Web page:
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Military blogging goes mainstream


ARLINGTON, Va. >> A long, long time ago — in the year 2003, to be exact — when Facebook was a gleam in Mark Zuckerberg’s eye and twittering was still for birds, blogging was the now thing. For troops heading to war, it was a revelation.

Through personal blogs, they could send letters home to friends and relatives in a single dispatch. They could mock commanding officers in ribald, and anonymous, prose. They could describe combat with the immediacy of Ernie Pyle, without the filter of actual editors. Many discovered, to their shock and glee, that thousands of strangers were reading their posts.

A new genre was born, milblogging. By 2007, there were thousands of military blogs, written by not just troops in Iraq and Afghanistan but also parents, spouses and veterans. They even had their own aggregator,, created by an early practitioner, a soldier named Jean-Paul Borda.

But in the years since, the military blogging world has changed considerably. There are fewer blogs about combat today and many more about life back home. And the Pentagon, which once tried to control or even shut down bloggers, has joined the social media craze. Generals blog, the armed services all have Twitter accounts and scores of company and battalion commanders maintain Facebook pages.

What once had the hint of sassy independence or even underground rebellion has gone mainstream. Nowhere was that clearer than on Saturday, when Donald H. Rumsfeld, who as secretary of defense was widely thought to look upon the early military blogs with skepticism, and perhaps horror, addressed the Sixth Annual Milblog Conference here.

“I can say I appreciate what you do,” Rumsfeld, 78, told bloggers gathered in a hotel conference room. “But I’m not sure I understand it.”

The conference — run by, which is now owned by, which is in turn owned by Monster Worldwide — gave a good taste of how military blogging has come of age.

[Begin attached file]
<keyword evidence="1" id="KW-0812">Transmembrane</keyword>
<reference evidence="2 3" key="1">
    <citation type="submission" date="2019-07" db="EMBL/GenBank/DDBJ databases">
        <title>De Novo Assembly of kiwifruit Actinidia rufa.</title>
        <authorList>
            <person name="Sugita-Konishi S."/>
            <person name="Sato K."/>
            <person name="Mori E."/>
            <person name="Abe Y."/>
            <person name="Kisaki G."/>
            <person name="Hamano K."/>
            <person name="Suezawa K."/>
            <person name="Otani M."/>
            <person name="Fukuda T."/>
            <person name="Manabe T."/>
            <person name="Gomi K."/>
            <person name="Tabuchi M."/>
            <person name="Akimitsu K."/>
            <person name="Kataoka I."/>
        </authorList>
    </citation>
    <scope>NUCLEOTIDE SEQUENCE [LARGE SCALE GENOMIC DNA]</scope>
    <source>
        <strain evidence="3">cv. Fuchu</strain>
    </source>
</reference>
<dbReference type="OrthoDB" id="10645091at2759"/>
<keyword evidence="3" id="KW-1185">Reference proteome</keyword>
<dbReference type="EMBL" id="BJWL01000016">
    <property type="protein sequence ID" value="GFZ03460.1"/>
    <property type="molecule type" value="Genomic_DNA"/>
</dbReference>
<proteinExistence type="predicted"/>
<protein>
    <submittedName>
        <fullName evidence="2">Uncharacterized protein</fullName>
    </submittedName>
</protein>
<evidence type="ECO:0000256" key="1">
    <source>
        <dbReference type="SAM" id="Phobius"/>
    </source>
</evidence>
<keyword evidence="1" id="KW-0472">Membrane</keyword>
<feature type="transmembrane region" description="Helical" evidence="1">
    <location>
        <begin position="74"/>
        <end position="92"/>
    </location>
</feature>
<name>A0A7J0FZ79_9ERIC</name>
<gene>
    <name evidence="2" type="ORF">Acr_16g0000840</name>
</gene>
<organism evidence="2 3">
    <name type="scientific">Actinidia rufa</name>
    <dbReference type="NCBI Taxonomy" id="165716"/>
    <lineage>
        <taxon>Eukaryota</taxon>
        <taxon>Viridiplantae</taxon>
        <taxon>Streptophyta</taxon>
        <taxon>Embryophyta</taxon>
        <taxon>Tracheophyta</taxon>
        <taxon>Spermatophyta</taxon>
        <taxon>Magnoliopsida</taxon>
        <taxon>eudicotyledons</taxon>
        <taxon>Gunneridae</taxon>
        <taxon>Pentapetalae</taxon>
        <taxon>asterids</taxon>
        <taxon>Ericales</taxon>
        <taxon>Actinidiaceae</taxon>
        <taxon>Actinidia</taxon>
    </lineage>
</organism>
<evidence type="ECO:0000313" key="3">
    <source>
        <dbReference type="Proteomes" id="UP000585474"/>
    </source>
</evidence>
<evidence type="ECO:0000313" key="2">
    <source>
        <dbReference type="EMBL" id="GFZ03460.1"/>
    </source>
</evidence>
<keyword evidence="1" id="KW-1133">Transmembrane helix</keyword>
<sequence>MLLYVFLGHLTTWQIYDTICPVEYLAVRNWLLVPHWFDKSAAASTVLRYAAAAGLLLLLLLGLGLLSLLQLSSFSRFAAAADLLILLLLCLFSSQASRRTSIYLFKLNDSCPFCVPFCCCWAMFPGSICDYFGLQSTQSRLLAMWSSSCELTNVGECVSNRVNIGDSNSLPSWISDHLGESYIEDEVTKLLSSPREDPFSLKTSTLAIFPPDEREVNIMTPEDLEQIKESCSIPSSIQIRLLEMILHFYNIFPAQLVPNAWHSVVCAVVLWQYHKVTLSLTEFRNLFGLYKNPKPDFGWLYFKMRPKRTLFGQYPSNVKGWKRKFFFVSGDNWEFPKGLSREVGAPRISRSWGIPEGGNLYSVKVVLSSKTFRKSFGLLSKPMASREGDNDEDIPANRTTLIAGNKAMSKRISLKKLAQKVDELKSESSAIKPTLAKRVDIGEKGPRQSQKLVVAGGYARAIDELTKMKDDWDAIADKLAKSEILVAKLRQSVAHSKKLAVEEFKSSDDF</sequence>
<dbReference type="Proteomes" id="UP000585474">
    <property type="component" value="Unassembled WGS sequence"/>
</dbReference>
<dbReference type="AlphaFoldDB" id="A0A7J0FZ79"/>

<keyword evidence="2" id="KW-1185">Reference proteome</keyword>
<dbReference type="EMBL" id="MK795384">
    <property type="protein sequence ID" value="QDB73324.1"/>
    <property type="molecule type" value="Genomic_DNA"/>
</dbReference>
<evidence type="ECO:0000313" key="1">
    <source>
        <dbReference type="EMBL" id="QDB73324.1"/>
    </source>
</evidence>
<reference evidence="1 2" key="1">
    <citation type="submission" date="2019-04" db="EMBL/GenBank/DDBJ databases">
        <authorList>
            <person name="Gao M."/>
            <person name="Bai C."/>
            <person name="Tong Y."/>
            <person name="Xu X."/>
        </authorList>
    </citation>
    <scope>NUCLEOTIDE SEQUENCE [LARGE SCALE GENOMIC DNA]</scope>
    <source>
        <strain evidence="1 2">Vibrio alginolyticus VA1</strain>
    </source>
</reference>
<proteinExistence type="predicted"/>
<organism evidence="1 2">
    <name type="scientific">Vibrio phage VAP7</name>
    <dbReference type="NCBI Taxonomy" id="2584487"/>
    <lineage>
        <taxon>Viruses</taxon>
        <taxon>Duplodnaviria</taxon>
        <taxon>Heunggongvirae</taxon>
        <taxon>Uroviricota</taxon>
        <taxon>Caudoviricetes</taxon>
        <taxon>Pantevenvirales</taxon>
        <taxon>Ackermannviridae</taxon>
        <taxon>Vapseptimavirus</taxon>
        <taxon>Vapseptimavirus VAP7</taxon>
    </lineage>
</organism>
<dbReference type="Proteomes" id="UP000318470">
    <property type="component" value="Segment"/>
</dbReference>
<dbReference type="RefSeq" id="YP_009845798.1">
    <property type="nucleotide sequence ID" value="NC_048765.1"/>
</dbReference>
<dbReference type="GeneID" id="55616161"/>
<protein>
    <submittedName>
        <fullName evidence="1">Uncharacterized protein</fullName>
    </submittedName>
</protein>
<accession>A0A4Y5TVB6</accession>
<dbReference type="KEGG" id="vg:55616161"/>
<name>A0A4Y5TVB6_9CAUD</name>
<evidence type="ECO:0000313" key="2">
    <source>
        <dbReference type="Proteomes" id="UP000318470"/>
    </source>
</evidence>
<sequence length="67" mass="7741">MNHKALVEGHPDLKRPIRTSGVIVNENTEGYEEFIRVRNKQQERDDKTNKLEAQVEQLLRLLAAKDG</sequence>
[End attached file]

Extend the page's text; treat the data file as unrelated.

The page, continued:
The Army reserves, Marine Corps and Navy sent representatives to extol the virtues of social media. Lt. Gen. William Caldwell, an early advocate of blogging, fielded questions from Afghanistan. And in the audience, there were as many women as men, a far cry from the earlier, male-dominated days.

Though military families have long used blogs and social media to share experiences, blogs by military spouses may be the main growth area in the military blog world. There are now hundreds of them, with new ones popping up each week, underscoring both the emotional and utilitarian power of the Internet.

The author of one blog,, said the digital world could be a surprisingly comforting place for spouses distant from, or intimidated by, official family groups on military bases.

“The response is instant,” said the blogger, a 34-year-old mother of two who writes anonymously at her active duty husband’s request. “And your rank, service and age are meaningless on the Internet. Everyone is kind of equal.”

“We’re all lonely,” she said. “We’re all dealing with the toilets overflowing and the kids screaming.”

Ward Carroll, the editor of, said military blogging probably reached its zenith in about 2007, the year President George W. Bush invited a handful of military bloggers to the White House, to the dismay of some mainstream reporters.

Carroll said military bloggers not only provided some of the most riveting reports of combat at the time, but also were ahead of the game in describing problems in the Iraq strategy — and gains from the surge.

But many military bloggers have turned to policy analysis, politics or advice columns about military and veterans services. And many have stopped blogging altogether. As for troops at the front? More often than not, they use Facebook, Carroll said.

Lindy Kyzer, who until last year advised the Army on social media, said military blogging had become more corporate and less irreverent. “When you know your mom, or your commanding general, are on Facebook, can you really have as much fun?” she asked.

But Kyzer said military bloggers still played a vital role. As traditional media outlets have laid off reporters or stopped covering Iraq and Afghanistan, bloggers have remained engaged in the tribulations of deployed troops and their families, she said.

“Milbloggers are among the few that actually seem to realize that we’re still at war,” Kyzer said.


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